Mayor Dennis Bontron says the District of Lillooet will make a decision "in two or three weeks" on whether it will use water from the BC Hydro canal, Seton River or another location as the source for its new $10 million water project.
The mayor made the comment in a July 6 interview with the News.
"Our preferred source of water is the canal; if that is doesn't come to a reality, we will have to look to an alternative, perhaps Seton River," said Bontron. "That final decision has not been made, but we would have to ask for a minor scope change with UBCM and the federal gas tax funding to effect that."
He said the District has a longstanding water licence on Seton River that would "cover the needs and capacity" of the new water system. He added that the District always had a backup Plan B in its plan for the water project. "Because the project was so large, we built in alternatives. Part of the work on the plan was testing the flows and testing the water in the canal, Seton River and other locations."
Bontron said the District's most recent discussions with the Cayoose Creek Band indicate the Band does not want the District to install piping across band property to carry water from the canal to municipally-owned property.
"We have had discussions with Chief Michelle (Edwards). If the Band's preference is that we not cross the reserve, then we've asked that she inform us formally with a written letter to that effect," Bontron continued. "We have not received that yet, and I like always to be optimistic."
The mayor added, "It would be helpful to us to have a definitive response, but at the end of the day is this a show-stopper? No."
He said prior to applying for the gas tax funding, municipal officials met with the Cayoose Band Council. "They showed the drawings to the group and the response was, 'OK, we're prepared to negotiate a crossing. We don't like where your map shows where you're going but we're quite prepared to have discussions.' The reason discussions didn't go further at that point is we didn't have the money."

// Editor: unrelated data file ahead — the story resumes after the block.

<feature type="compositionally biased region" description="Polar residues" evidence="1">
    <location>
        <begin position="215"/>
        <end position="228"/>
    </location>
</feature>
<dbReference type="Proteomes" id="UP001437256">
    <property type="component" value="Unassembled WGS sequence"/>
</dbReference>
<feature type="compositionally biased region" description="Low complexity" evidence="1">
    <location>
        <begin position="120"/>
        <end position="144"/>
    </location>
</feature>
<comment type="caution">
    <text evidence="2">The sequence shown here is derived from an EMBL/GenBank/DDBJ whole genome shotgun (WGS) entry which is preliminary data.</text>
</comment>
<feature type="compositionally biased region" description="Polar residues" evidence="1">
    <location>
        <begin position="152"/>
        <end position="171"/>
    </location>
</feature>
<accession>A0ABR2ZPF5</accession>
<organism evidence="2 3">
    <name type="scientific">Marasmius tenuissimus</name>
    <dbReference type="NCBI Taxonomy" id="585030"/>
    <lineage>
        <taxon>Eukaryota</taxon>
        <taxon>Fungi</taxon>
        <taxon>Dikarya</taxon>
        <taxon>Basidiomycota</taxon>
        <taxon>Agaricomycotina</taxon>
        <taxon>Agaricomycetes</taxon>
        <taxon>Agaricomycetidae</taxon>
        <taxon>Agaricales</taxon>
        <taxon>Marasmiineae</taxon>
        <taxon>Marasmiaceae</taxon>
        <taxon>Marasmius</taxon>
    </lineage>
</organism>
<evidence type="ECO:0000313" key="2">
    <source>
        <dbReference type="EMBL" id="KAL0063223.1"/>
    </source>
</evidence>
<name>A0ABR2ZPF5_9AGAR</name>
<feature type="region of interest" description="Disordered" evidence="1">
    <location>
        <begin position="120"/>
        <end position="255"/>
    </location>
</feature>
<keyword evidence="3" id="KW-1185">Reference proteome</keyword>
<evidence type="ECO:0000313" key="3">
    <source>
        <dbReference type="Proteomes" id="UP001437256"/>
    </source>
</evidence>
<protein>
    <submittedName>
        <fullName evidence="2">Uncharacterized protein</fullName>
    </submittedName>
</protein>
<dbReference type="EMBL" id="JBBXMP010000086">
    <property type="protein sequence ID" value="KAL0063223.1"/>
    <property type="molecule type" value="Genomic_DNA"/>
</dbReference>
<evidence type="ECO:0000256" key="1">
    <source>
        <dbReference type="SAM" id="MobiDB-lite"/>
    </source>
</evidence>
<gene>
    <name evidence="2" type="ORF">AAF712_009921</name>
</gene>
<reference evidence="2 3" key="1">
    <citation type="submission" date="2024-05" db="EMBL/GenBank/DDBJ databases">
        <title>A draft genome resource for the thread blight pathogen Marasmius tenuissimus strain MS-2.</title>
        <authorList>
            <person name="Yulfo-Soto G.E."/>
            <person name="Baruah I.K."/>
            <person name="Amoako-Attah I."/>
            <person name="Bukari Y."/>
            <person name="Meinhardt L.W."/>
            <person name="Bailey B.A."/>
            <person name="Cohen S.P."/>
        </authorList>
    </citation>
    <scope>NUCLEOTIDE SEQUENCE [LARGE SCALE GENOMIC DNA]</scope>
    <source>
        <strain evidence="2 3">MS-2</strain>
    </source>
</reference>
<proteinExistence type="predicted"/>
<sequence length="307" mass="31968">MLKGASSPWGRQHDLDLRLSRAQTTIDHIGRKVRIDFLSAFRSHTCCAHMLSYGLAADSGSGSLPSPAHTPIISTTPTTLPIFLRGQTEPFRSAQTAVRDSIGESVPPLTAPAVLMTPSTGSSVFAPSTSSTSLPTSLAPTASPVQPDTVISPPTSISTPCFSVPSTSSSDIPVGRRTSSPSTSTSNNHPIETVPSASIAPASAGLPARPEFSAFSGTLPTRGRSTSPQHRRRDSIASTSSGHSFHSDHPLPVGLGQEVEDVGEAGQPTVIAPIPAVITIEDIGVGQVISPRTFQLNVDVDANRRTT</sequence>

Before last November's municipal election, Bontron said he and CAO Grant Loyer met with Chief Edwards and Band representatives. At that time they were told negotiations to cross Band land would have to be between the municipality and INAC (Indian and Northern Affairs Canada), and the negotiating process would be lengthy and complicated. He said when the three remaining council members and staff met with the Band prior to this March's civic by-election they were told the Band's preference was that the District not cross reserve lands.
"People have to understand - this is their home and they have the right to express their opinion and they nave the right to say no and that shouldn't surprise any of us," said Bontron. "It's Cayoose's prerogative to say no."
He said the District is on schedule with its overall water source replacement project, which is scheduled to be completed by the end of 2014.
The mayor could not provide the News with the costs of using water from the canal versus the costs of using water from Seton River. "I know the engineers are working on that. Nothing of that sort has been presented to council."
If the Seton River option is chosen, what will the District do during salmon spawning season when fish are making their way through the river system?
Bontron replied that the municipality has Town Creek and Dickey Creek as fallback options.
"I've heard the speculation and it's somewhat frustrating and I think I've said at least a hundred times that the District of Lillooet does not intend to abandon its licences on Town Creek and Dickey Creek and there's a very, very good reason for that," he explained. "You just don't give away a bird in hand. That's foolish and we would not do that. I know in a report it was expressed as an option, but that was a report that existed prior to it being presented to council and when it was presented to council, successive councils have made it clear that is not going to happen."
He added, "The ideal thing would be for those creeks to be hooked up to the treatment plant. That's a very real possibility…They are a surface water source and we would be required to do full treatment at some time in the future."